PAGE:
“I think the situation in Iraq is so dire that unless the United States is defeated there that we’re likely to see an attack on Iran, we’re likely to see an attack on North Korea and all the way down the road it could be even an attack on China within a decade.”

Oliver Kamm collected criticisms of Pilger’s documentaries on Cambodia and on nuclear weapons in his 2006 post, Celebrating John Pilger.

Added, 19 December 2010, lawyer David Allen Green provides a legal commentary on Pilger on Assange. (Via Shiraz Socialist.)

Added, 5 June 2011, Denying Rwanda: An Open Letter to John Pilger, by Adam Jones PhD, author of Genocide: A Comprehensive Introduction, Routledge/Taylor & Francis Publishers 2010. (Via Max Dunbar.)

Added, 16 September 2011, Decline and Fall, Peter Ryley on Pilger and Libya.

Added, 30 October 2011, “Most egregious” competition, Gene of Harry’s Place compares comments by right wing radio commentator Rush Limbaugh, Republican congresswoman Michele Bachmann, and John Pilger, on the Obama administration’s intervention against the Lord’s Resistance Army in Uganda.

A commenter responding to that post helpfully links to a 2008 article by Sunny Hundal, The racist flip side of anti-imperialism, which begins:
What do Ralph Nader, John Pilger and Ayman al-Zawahiri have in common?

Before Barack Obama has even taken office or signed a single bill, all three have dismissed him as a sellout by using racial slurs. One might be tempted to say, “at least give the guy a chance,” but that would be a futile exercise.

The activist Ralph Nader and documentary filmmaker John Pilger both referred to him as an “Uncle Tom”, while, more recently, al-Qaida No 2 al-Zawahiri said Obama was “the direct opposite of honorable black Americans” like Malcolm X, and lumped Obama together with Condoleezza Rice and Colin Powell as “house slaves”.
The Pilger column referred to is here.

Kitty Admiral

A drawing for Bo.

Wednesday, 14 October 2009

Counterinsurgency on the screen

Above, broadcast on PBS yesterday, a Frontline documentary on Afghanistan, Obama’s War. There’s a discussion on the programme at Abu Muqawama.

Below, from 1961, counterinsurgency in Sicily: Salvatore Giuliano, directed by Francesco Rosi. Available on YouTube, but watch the DVD to do it justice.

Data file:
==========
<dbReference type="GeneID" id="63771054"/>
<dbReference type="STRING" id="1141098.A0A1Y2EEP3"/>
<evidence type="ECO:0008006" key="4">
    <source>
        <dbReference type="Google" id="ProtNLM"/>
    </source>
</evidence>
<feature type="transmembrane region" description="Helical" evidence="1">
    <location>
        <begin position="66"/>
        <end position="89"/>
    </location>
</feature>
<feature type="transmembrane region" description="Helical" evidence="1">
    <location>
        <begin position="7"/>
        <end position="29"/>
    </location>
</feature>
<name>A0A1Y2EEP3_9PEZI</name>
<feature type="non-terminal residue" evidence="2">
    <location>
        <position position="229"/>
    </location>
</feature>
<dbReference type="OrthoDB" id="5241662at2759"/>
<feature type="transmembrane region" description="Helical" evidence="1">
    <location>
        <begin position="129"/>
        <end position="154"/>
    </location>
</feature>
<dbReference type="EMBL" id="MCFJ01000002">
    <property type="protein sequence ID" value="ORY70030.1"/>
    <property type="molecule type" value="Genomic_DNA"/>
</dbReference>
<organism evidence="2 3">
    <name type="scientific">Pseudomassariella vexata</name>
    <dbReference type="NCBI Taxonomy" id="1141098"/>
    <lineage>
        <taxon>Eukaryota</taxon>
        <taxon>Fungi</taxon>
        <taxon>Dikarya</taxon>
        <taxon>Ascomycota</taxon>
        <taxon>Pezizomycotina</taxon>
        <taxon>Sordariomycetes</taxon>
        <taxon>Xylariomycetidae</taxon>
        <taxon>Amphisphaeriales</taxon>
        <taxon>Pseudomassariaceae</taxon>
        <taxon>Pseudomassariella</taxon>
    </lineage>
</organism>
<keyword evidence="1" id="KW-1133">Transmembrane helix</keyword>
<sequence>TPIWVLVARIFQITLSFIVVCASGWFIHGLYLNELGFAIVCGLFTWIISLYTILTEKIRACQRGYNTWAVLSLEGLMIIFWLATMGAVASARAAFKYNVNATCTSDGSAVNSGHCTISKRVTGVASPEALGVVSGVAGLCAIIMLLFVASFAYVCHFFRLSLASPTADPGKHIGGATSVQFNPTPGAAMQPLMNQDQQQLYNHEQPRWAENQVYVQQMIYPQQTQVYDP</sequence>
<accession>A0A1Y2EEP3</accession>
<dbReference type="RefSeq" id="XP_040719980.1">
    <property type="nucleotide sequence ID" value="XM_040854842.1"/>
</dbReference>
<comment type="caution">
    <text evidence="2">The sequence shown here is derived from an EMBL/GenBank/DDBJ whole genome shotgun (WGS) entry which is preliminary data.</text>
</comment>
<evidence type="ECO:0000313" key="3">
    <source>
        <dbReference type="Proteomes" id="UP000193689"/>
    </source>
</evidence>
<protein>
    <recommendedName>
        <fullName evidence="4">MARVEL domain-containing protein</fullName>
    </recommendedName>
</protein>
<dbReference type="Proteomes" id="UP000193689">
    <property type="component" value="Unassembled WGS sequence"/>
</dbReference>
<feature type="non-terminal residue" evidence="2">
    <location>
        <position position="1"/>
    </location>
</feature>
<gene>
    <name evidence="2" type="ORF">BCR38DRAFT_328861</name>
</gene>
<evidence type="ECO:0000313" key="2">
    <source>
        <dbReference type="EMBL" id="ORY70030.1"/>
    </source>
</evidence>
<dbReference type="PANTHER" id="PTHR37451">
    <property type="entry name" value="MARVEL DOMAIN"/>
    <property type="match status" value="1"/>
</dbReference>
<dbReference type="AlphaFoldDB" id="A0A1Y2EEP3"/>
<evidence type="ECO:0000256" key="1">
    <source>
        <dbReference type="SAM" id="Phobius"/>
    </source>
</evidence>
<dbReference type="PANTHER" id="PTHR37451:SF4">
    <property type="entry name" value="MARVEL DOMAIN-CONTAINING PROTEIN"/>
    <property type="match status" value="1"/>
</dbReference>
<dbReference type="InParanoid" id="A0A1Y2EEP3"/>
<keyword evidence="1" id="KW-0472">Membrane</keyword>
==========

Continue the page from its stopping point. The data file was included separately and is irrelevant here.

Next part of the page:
I also highly recommend Rosi’s Hands Over the City on politics and corruption in Naples. (Thanks to HJ for suggesting them.)

salvatore giuliano

salvatore giuliano
salvatore giuliano
salvatore giuliano
salvatore giuliano
salvatore giuliano

Update: the SWJ has started compiling a long list of COIN-related films.

Financial frolics

The personal finance pages are not the most amusing section of a newspaper even in good times. These drawings were an attempt to give levity to such dull care, all commissioned for the Sunday Telegraph around the turn of the century.

With a couple of them, I’ve happily forgotten what the point of it all was.

These were all rendered in ballpoint pen and liquid watercolour washes.

Something to do with balancing risk and reward, I guess.

Even on a nice country walk there is no escape from financial worry.

Always consult an independent financial advisor, like this one.

More financial advice in this earlier post.

Sunday, 11 October 2009

Women in COIN

Tom Ricks on the advantages of deploying women soldiers in counterinsurgency operations, via the SWJ.

Added: Akinoluna, a female US marine, posts regular round-ups of military women in the media, the latest here. (Also via Alec.)

Earlier related posts:

Saturday, 10 October 2009


At Tehran Bureau, My Uncle’s Wife by Noah Arjomand, one of his Stories from Away.

Drawing from StairCaseNotes, copyright © Susanna Jacobs.

Friday, 9 October 2009


Alec and Mick on the Nobel Prize for Good Intentions.

And in the comments at Harry’s Place, Mesquito responds: